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News & Events December 18, 2023

A Western Australian medical research team developing a new treatment for cardiovascular disease has received $2,147,254 in Federal government funding to develop a first-ever drug to clear blocked arteries.

The National Health and Medical Research Council (NHMRC) Ideas Grant for innovative research has been awarded to Associate Professor Juliana Hamzah and her team at the Harry Perkins Institute of Medical Research.

Associate Professor Hamzah, from The University of Western Australia (formerly from Curtin University), is working with vascular surgeon Professor Shirley Jansen to develop a new treatment for the world’s leading cause of death, cardiovascular disease.

Annually an estimated 18 million people globally die from cardiovascular disease, from heart attack, stroke and conditions such as peripheral artery disease (PAD) which obstructs blood flow beyond the heart and brain and leads to an estimated 8000 limb amputations in Australia.

“We are working towards the development of a new treatment for cardiovascular disease, which is often caused by the build-up of plaque in large blood vessels and cannot be reversed.

“The treatment we are developing is a medicine which targets and shrinks plaque in blood vessels”, Associate Professor Hamzah said.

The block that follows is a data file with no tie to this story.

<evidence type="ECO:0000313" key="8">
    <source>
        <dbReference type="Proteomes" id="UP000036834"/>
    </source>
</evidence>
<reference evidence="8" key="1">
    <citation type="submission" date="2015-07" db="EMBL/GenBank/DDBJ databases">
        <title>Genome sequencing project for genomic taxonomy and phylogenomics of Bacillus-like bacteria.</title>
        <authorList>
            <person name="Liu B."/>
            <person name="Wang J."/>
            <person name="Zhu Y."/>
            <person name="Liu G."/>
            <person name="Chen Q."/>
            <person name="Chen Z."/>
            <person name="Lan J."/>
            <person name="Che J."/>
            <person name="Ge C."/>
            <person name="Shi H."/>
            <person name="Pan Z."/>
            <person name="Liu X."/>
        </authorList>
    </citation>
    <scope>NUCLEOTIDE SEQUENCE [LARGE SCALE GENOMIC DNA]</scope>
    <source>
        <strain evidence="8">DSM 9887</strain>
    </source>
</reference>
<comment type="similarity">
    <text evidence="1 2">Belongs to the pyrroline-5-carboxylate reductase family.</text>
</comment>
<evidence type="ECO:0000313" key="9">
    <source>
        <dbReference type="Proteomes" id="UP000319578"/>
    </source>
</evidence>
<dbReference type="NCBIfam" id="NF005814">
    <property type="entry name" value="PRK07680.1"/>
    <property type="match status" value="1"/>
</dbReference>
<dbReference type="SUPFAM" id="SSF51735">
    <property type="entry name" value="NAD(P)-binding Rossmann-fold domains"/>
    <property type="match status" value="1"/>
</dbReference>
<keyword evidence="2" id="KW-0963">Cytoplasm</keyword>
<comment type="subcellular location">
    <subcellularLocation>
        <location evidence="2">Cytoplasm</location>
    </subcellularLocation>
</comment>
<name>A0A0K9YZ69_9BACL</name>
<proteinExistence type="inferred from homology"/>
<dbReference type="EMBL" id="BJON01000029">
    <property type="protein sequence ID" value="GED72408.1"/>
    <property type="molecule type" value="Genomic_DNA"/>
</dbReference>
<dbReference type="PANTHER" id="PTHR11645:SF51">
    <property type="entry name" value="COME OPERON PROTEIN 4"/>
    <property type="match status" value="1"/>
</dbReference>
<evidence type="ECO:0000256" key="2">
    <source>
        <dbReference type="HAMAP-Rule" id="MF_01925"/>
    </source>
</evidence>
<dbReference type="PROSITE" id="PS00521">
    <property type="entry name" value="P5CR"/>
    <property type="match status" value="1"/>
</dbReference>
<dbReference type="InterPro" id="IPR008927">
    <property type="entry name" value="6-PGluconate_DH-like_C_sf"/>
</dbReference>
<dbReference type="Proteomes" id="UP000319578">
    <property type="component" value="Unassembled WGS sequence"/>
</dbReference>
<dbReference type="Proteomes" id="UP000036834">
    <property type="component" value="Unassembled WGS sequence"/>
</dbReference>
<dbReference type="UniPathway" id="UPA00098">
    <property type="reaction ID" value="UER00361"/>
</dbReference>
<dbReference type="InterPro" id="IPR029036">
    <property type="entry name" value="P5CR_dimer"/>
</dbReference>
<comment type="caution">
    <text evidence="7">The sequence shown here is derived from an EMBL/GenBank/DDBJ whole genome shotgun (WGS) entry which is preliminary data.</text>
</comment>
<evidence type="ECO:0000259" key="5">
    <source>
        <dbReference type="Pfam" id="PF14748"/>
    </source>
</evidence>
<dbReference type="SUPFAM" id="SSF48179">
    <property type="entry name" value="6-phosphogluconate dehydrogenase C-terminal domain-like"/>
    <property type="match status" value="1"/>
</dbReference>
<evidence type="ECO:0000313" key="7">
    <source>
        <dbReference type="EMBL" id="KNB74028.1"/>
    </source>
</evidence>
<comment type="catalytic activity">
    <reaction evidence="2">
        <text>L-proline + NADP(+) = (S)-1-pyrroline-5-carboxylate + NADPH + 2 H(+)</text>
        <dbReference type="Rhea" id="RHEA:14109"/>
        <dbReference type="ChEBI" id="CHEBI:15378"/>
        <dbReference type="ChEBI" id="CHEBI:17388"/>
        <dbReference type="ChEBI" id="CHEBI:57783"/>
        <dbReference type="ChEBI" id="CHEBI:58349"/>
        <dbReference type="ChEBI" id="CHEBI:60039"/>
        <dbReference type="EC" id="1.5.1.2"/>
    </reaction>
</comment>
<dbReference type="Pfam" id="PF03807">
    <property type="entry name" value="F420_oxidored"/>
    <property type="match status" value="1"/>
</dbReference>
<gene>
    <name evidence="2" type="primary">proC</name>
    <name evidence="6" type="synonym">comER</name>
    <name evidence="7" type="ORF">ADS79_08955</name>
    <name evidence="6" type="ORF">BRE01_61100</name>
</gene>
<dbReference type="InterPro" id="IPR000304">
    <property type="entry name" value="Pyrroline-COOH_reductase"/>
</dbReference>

While existing medications mitigate risk factors, they do not provide a cure.

“Medications such as statins, for instance, can convert some plaques to a less dangerous type — but plaque regression, once the disease is already advanced, is minimal.

“We are working towards a first-of-its-kind treatment which shows a tantalising ability to reverse plaque build-up without the risk of plaque rupture, which is when a plaque breaks open and causes a blood clot to form, potentially leading to a heart attack.

“We will assess the preclinical risk and benefits, establish therapeutic efficacy and safety and then develop a proof-of-concept for scalable drug production”, Associate Professor Hamzah said.

The team has successfully engineered a protein that targets the walls of blood vessels where lipid deposits, or fatty compounds, are present. It then triggers lipid breakdown from the arterial wall.

If successful, Associate Professor Hamzah said it would be an exciting breakthrough which addresses many of the shortcomings of modern treatments.

The team will use the NHMRC grant of more than $2.1 million over four years to determine the drug’s safety and the patients to whom it would be most suited.

NHMRC Ideas grants were announced on Friday, 15 December 2023, by Federal Minister for Health and Aged Care, the Hon Mark Butler MP.